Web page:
The captain is out to eliminate the enforcer of the organization. The boss turns a blind eye to the plot, only to show a subtle expression of approval. The patched members applaud and cheer the captain in the bold move. The sins of the enforcer are recited publicly. For instance, he has colluded with rivaling organizations and attempted a revolt against the boss. None of his assumed offenses are clear or verifiable. The enforcer fell out of favor as he had dug into wrongdoings of the inner circle. He had offended the leadership. So he must pay. The plot from an Italian-American crime movie is panning out in the Korean government stage.
Any sensible citizen knows that the primary offense Prosecutor General Yoon Seok-youl has committed to be stripped of his bestowed power from Justice Minister Choo Mi-ae was his “disloyalty” to the government. One of six wrongdoings Yoon was accused of was his alleged surveillance of judges presiding over the cases of former Justice Minister Cho Kuk and the Blue House’s meddling in the 2018 Ulsan mayoral election.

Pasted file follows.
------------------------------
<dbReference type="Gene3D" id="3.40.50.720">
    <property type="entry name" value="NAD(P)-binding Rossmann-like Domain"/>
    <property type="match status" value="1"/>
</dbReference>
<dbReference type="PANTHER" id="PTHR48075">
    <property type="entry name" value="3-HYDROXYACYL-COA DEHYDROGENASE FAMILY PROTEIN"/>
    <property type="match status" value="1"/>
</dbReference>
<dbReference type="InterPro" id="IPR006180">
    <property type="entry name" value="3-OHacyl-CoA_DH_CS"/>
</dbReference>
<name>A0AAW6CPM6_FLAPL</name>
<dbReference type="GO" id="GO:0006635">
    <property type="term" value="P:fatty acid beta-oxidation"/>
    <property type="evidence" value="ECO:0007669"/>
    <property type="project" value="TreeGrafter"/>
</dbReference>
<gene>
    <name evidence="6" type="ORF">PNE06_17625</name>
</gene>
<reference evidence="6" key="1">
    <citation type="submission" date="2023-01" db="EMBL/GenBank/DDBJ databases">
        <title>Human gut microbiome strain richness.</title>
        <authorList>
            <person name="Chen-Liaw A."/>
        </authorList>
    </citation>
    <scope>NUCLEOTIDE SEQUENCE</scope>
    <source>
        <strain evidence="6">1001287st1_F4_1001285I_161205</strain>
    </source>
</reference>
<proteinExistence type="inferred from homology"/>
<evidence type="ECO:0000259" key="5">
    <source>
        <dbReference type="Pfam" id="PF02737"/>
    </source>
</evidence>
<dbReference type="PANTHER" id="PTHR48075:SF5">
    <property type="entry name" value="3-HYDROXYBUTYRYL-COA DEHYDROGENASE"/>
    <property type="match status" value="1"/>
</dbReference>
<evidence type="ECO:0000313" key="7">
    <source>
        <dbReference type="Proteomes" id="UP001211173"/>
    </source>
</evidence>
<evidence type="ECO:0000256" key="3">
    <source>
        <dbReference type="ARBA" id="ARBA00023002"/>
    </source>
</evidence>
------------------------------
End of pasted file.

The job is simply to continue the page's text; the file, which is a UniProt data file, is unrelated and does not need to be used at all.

Surveillance is an illicit use of public power to discover weaknesses of a target to intimidate or cause disadvantage. But it is customary for prosecutors to study the presiding judge when they prepare for a trial. The prosecutor on the case said he merely compiled disclosed information and files on the judge.
Justice Minister Choo claimed that the prosecution used some of the controversial files compiled by the National Court Administration in the past to attack Cho. Yoon denied and retorted the justice minister who mistook it for another case. Choo’s claims seem to have been hurriedly arranged to frame Yoon.
Another of Yoon’s alleged wrongdoings was his refusal to comply with inspection by the Justice Ministry. The ministry sent documents to Yoon for inspection. But the documents did not have the signing of endorsement from the Justice Ministry’s inspection officer. An inspection without endorsement from the inspecting officer cannot be legitimate. The ministry and Choo have broken internal regulations to tarnish Yoon.
The state power cannot be used randomly in a free democracy. Laws contain excesses. It is how democracy is differentiated with dictatorship. But Choo and the ruling party are shaking the country’s judiciary order. Their actions are as if we are back to the military regime. Destruction of laws cannot be tolerated. They would face stern judgment from the people if they proceed with their antidemocratic ways.